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Thread: Home made mosquito repelant

  1. #1

    Home made mosquito repelant

    Try this at home, it's just great!

    First get yourself good and knackered stalking night and morning, then drive three hours to ensure your brain is operating at no more than 25%.
    Obtain a roe head that needs boiling out, immerse in cold water, add some mild detergent and bring to the boil. Lower the heat till it's on a slow simmer.
    Totaly forget the whole thing and retire to bed. get woken by soon to be ex-wife at 2am with strong smell of cooking/burning in the room.
    Venture down to kitchen. locate stove by scent and touch as smoke will have filled the room and made visibility nil. Turn off gas, release worried looking dogs into garden. Use asbestos gloves to remove pan as it will be glowing red hot.
    Start compressor and fill dive bottle with air/smoke mix from kitchen , living room etc.

    This can now be gently released into the atmosphere if mosquitoes are a threat. I can vouch for this product, as there were no signs of fly's or wives in my house for days after treatment.

  2. #2
    Good job she was there when she was, you had a lucky escape mate.
    I reckon you owe her a bunch of flowers from you and the dogs.
    I`m glad to hear things turned out ok though mate.
    Isn`t it amazing what salt/country air does to the human body?

  3. #3
    Did the same thing with a goose egg. put a goose egg on to boil for a egg sarnie. sat down for just a second. Was awoken by a loud bang as the egg exploded. smoke, burnt egg and a burnt pan.
    Must admit it took a bit more than that to make the wife my ex

  4. #4

    Get down to the local car boot and look around for a stove of some sort so you can this outside...

    Even without forgetting it, the normal boiling process does not exactly smell of roses!

    Domestic harmony is much less likely to be disrupted if this is done outside..

    Edited to add, I use car boot special electric hot plate similar to the one below:

    This work fines as long as you put boiling water from a kettle in it to start, otherwise it takes an age to boil...

    For a pan, I use a large stainless steel dog bowl...



  5. #5
    I just managed to boil out a roe head using my camping stove in the garden, took one can of gas and I used a cheap stainless pan - no smell or mess inddoors at all.

  6. #6
    You want to try cleaning large game skeletons collected about 80 years ago, sun dried and dipped in arsenic

    I cleaned something in the region of 400 skeletons during a 20 year period at the museum. I used a bacterial protease which literally eats the sinew, oil and flesh off the bone leaving it clean.No damage through over boiling.

    Mind you I have also cleaned whole Giraffee, and Elephant, but I used an old copper with a wood fire underneath it for that. Mind you I was about 23 years old at the time, but learnt more about big game anatomey through cleaning these specimens than any book or university could teach you.


  7. #7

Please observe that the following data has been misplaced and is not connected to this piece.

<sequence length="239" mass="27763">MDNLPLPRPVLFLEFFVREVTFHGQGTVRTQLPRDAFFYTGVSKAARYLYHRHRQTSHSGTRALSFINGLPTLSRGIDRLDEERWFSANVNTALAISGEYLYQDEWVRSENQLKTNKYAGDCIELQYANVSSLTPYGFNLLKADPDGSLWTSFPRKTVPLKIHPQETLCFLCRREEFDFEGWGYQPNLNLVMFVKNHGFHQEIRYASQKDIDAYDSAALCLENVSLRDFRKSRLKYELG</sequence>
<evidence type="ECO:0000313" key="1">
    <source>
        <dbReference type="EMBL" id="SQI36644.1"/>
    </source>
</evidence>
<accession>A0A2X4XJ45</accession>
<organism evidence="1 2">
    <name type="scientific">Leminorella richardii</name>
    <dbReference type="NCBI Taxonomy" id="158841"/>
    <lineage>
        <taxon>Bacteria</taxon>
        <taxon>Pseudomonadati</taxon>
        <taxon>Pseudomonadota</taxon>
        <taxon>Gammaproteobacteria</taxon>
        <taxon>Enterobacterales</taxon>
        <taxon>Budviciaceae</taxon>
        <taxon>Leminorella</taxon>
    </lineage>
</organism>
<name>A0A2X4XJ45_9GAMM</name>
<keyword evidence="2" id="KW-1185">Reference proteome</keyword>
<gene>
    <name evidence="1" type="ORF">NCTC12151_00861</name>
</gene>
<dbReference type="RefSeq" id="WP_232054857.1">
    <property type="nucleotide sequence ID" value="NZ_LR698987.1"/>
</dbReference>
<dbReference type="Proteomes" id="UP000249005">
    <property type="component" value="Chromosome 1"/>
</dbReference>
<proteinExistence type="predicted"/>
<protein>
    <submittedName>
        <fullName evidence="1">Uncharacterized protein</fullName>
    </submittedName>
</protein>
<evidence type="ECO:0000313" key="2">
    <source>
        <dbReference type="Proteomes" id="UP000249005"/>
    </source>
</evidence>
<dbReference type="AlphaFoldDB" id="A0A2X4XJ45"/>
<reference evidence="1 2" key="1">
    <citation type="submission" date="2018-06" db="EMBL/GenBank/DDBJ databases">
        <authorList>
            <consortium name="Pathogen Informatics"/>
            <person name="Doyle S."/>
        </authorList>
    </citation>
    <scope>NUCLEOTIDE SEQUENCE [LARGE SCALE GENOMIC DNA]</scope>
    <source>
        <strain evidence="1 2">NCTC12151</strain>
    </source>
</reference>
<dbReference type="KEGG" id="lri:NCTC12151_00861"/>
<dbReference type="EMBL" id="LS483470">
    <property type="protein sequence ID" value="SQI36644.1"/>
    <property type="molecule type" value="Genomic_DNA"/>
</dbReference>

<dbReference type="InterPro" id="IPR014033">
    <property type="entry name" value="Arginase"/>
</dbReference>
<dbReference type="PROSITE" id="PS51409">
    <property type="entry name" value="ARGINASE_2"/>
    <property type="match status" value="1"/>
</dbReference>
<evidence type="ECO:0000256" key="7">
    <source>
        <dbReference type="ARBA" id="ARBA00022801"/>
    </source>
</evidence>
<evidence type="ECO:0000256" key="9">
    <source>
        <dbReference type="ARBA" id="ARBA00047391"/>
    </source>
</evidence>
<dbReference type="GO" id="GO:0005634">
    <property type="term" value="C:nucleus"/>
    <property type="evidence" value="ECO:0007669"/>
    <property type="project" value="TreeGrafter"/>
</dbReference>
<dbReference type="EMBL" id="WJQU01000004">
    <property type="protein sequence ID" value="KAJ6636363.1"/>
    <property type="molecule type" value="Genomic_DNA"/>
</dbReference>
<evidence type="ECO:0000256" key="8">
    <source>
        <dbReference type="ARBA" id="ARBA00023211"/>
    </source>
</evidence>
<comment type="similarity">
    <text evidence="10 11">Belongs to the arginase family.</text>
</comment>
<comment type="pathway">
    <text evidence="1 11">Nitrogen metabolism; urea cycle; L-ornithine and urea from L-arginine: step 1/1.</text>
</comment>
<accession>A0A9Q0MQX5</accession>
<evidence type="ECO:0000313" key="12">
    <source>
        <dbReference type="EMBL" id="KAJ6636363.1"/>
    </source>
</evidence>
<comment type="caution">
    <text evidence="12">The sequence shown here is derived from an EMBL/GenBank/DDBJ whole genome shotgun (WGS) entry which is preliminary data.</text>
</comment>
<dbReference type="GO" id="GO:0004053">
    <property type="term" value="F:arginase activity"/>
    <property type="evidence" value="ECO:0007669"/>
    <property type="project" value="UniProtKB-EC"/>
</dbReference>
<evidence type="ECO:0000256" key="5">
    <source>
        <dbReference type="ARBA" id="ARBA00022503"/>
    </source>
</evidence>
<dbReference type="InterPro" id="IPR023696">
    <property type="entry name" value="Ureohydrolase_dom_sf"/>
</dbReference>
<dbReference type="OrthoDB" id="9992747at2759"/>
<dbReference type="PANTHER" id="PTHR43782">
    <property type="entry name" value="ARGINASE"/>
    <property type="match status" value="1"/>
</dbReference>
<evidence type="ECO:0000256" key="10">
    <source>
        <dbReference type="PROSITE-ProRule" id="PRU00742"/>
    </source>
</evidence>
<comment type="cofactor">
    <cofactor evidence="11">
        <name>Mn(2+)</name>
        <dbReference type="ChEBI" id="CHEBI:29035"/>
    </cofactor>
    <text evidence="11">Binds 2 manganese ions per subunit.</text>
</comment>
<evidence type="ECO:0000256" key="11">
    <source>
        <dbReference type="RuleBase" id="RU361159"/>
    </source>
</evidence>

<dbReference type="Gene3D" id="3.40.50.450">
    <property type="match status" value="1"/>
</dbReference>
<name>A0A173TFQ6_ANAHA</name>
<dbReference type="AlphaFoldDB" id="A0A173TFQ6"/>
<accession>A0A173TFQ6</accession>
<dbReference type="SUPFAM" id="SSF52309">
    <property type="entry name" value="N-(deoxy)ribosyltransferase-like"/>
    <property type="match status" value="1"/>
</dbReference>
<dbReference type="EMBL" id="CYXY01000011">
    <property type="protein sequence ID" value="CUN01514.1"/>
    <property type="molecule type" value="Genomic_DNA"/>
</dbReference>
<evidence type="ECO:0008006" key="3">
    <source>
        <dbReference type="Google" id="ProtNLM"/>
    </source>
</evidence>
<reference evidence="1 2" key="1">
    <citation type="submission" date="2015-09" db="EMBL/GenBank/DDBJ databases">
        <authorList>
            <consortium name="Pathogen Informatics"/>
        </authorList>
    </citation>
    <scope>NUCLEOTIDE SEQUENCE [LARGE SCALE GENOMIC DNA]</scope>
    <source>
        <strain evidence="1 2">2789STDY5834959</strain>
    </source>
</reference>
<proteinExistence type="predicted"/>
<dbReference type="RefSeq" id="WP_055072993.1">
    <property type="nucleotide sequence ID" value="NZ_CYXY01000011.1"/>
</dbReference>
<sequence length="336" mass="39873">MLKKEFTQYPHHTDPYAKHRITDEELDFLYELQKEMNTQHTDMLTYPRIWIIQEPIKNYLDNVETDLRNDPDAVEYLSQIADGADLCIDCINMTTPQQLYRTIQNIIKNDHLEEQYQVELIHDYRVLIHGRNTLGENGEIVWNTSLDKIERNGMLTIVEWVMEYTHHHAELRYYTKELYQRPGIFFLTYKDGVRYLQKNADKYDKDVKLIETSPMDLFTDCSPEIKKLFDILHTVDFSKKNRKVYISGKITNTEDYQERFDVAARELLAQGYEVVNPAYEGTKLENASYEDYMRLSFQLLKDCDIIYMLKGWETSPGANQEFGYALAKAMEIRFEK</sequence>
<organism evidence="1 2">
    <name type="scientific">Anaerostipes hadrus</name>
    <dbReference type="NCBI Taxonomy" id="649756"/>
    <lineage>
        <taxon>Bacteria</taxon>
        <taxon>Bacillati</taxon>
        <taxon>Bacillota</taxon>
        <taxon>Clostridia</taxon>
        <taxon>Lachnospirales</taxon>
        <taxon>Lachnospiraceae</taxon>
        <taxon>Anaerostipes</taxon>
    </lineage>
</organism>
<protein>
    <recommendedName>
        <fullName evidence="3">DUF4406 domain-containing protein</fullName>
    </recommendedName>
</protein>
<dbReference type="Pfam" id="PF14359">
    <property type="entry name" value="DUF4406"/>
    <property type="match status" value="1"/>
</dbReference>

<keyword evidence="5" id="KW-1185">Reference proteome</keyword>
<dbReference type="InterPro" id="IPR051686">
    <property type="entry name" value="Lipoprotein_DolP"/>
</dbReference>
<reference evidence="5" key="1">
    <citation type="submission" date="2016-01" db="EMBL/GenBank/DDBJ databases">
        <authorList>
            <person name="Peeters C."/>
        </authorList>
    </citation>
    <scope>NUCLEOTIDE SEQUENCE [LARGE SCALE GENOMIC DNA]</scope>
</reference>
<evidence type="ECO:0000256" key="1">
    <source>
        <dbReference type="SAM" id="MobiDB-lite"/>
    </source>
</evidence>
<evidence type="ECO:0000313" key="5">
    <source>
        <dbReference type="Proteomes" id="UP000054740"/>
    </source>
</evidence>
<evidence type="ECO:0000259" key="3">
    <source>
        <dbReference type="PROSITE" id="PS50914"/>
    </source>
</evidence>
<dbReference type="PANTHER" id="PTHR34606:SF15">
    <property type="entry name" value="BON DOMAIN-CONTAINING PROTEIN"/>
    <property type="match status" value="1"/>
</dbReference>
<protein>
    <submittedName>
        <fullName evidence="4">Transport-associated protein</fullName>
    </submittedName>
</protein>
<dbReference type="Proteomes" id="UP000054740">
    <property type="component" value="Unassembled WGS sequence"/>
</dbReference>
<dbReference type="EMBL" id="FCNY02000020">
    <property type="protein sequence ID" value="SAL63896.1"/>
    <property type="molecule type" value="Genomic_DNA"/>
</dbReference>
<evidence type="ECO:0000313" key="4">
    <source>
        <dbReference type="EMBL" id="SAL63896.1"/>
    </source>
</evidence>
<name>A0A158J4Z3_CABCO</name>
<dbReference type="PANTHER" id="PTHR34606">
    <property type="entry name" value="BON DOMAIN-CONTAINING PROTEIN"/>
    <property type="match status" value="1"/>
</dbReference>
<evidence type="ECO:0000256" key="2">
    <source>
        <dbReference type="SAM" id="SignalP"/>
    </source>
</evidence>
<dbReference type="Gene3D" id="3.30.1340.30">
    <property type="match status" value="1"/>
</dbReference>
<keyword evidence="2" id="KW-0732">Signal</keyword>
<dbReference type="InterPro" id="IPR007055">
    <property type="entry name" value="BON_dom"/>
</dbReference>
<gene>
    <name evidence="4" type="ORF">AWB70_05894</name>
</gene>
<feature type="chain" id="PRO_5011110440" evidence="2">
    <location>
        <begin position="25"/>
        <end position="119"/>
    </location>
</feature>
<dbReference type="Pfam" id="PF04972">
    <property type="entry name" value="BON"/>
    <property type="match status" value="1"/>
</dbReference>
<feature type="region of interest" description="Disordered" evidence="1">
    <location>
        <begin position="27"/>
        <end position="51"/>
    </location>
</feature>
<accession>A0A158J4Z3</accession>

Whats a "bacterial protease"????



  8. #8
    They use it in many products. Its an enzyme really. The first one I experimented with was Banana Pappine. Then I used one for tenderising meat Believe it or not. The one I use now is used in the brewing industry I think.

    Most of them are made by Rohm Chemicals. You cannot buy it openly, and one teaspoonful will clean an entire Muntjac Skeleton and skull in about 6 weeks without any boiling. Just need a black plastic bucket a fish tank heater cranked up to about 34 deg and de flesh the whole animal and pop it into the mix. Walk away and leave it.

    The interesting part comes when you peel back the lid, hold your breath as it will knock your teeth out

    You simply wash the muck off and you are left with a perfect skeleton or skull. Rinse it through with cold water and place in a bucket of cool water and bleach mix and you are done. Every small bone will be spotless.

    This system is something I have used and discovered some years back. As when we clean such specimens such as Galago's or small primates its essential you preserve all the small finger bones, otherwise the specimen is ruined. And boiling them is not the way to do it.

  9. #9

    I think this is what taxidermists call "maceration"..

    You don't actually need the special enzyme, as natural bacterial action will do the cleaning, but probably not as quick... The key thing as you mention is to keep the water at around body heat as you say...

    I've done a couple of heads like this and they do come out better than boiling, but boiling is just quicker...The compromise these days would be dermestid beetles, but I don't suppose they are practical for very large specimens, and I believe maceration still gives better results...Plus I don't suppose you want any stray beetles getting into the museum!

    I can well imagine that smaller specimens can easily be destroyed by simmering/boiling as its easy enough to bugger a roe head up, and when using maceration on larger specimens it mean no scrapping is required as given time absolutely all the tissue is removed...

    When I used it, the one thing I did notice was that the antlers themselves retain the distinct smell for some time afterwards...I found giving them a spray off Detox helped, but it still took another couple of weeks before they were fit to put up in the house...



  10. #10
    Much the same as masceration but a much speedier process which takes out the oil within the bone, somethign masceration does not do as a rule, which is why the skull probably stinks for sometime afterwards.

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